Young digs hole, and Mets' comeback stalls

Chris Young pitches to the Braves. (July 13, Chris Young pitches to the Braves. (July 13, 2012) Photo Credit: Getty Images

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ATLANTA -- "Fire time."

Without realizing it, Terry Collins coined a slogan for these next few weeks, a period that could make or break the Mets' season.

The catchphrase was in response to a question about the pressure facing rookie reliever Josh Edgin, who was called up for Friday's game at Turner Field. But it really applies to this Mets as a whole, and Collins' crew suffered a meltdown -- as well as a blackout -- during Friday's 7-5 loss to the Braves.

Chris Young (2-3) was primarily responsible, allowing six hits and a season-high five runs in only three innings. The big blast was David Ross' three-run homer with two outs in the third. The Mets, who stranded 10, never recovered.

"It's a mistake you can't make, and I did," Young said. "He's a down-and-in hitter and that's where I put it. It was my worst pitch of the night."

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The Mets rallied for four runs in the fourth inning but never got any closer than 5-4 despite loading the bases with none out in the fifth. Their six pitchers totaled 11 walks -- only Edgin failed to surrender one -- and Miguel Batista had four in only 11/3 innings to raise his total to 28 in 42 innings.

"We've said it many, many times," Collins said. "When we pitch, we have a chance to win. When we don't pitch, it's tough for us because we don't have a lot of power."

The Braves went deep twice. Chipper Jones had a solo shot off Edgin in the sixth inning.

Edgin entered in the fifth with the bases loaded and one out. He struck out Juan Francisco and Michael Bourn to escape that jam and also retired the first two Braves in the sixth.

"I like it," Edgin said of the high-intensity spot. "That's where I want to be."

There was no shame in serving up a long home run to a future Hall of Famer on a hanging slider. But Collins brought the curtain down on Edgin after he surrendered a double on the next pitch to Freddie Freeman, who scored when Dan Uggla drilled an RBI single off Ramon Ramirez to put Atlanta ahead 7-4.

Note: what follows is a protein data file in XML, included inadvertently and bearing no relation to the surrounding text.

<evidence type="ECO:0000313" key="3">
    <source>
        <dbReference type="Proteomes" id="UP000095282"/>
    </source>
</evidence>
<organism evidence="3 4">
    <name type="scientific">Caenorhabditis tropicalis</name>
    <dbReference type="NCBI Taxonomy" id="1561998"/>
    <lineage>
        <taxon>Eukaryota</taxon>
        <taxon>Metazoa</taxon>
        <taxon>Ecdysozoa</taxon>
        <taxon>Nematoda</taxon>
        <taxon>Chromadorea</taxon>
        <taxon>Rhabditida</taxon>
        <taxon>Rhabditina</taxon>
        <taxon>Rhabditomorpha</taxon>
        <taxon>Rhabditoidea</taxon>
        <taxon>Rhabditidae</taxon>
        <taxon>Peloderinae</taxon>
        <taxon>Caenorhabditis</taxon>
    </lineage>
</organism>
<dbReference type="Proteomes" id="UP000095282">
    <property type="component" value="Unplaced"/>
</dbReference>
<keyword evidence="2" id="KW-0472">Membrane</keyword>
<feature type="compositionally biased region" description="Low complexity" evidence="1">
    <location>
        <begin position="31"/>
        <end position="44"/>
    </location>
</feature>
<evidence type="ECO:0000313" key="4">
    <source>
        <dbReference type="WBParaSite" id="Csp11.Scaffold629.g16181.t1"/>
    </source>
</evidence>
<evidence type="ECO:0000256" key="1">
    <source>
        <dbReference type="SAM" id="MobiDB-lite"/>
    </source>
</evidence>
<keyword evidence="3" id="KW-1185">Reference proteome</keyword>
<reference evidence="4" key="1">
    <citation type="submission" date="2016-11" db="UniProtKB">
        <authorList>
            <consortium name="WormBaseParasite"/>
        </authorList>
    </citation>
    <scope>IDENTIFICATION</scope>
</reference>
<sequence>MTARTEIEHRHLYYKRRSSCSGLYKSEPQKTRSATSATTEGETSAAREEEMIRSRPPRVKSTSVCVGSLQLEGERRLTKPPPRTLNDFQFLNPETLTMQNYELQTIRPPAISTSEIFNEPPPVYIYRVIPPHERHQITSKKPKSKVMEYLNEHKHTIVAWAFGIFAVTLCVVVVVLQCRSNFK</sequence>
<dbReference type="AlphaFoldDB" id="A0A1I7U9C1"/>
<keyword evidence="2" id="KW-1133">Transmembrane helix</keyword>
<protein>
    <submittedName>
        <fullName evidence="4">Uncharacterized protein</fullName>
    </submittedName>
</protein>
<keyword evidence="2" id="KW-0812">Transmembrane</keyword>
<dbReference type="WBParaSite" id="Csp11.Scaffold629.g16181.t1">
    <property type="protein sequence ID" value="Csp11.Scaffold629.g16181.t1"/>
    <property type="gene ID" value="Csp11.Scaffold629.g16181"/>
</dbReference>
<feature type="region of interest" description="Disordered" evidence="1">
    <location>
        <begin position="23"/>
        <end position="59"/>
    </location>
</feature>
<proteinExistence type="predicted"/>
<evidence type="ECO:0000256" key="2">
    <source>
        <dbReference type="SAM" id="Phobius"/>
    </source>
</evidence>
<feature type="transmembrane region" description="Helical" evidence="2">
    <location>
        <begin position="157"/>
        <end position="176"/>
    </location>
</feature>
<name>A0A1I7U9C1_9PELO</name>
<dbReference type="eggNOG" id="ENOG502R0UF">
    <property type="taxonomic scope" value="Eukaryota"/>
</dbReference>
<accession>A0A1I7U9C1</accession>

The loss dropped the Mets 51/2 games behind the Nationals in the NL East race. As for the wild card, they trail the Reds and Braves by 1½ games.

In a strange Friday the 13th, Turner Field went dark for 16 minutes because of a power outage -- on the 35th anniversary of the Shea lights going out during the 1977 New York blackout. Now the Mets can't let the same happen to their playoff hopes.

"The next month will determine a lot," Collins said Friday afternoon. "We're going to know how we're standing when we get to Aug. 1. If we're still in the dogfight."

Young never looked comfortable, starting in the first inning with Michael Bourn's leadoff double. One out later, Jason Heyward somehow got a chopper over the head of the 6-11 Young for an infield single that drove in Bourn. The Braves took a 2-0 lead when Young issued three straight walks to force in a run.

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The Mets chipped away at Tim Hudson for four runs in the fourth with a rally ignited by David Wright's leadoff double. Scott Hairston drove in the first run with a double and Kirk Nieuwenhuis delivered a two-run single that trimmed the Mets' deficit to 5-3. Ruben Tejada singled to right with two outs to knock in the fourth run.

If healthy, Young's rotation spot is safe, and after what amounted to a cameo role Friday, when he threw 71 pitches in three innings, he should be fine to make his next start Wednesday in Washington.

"I had to do a better job limiting the damage," Young said. "I dug too deep a hole."

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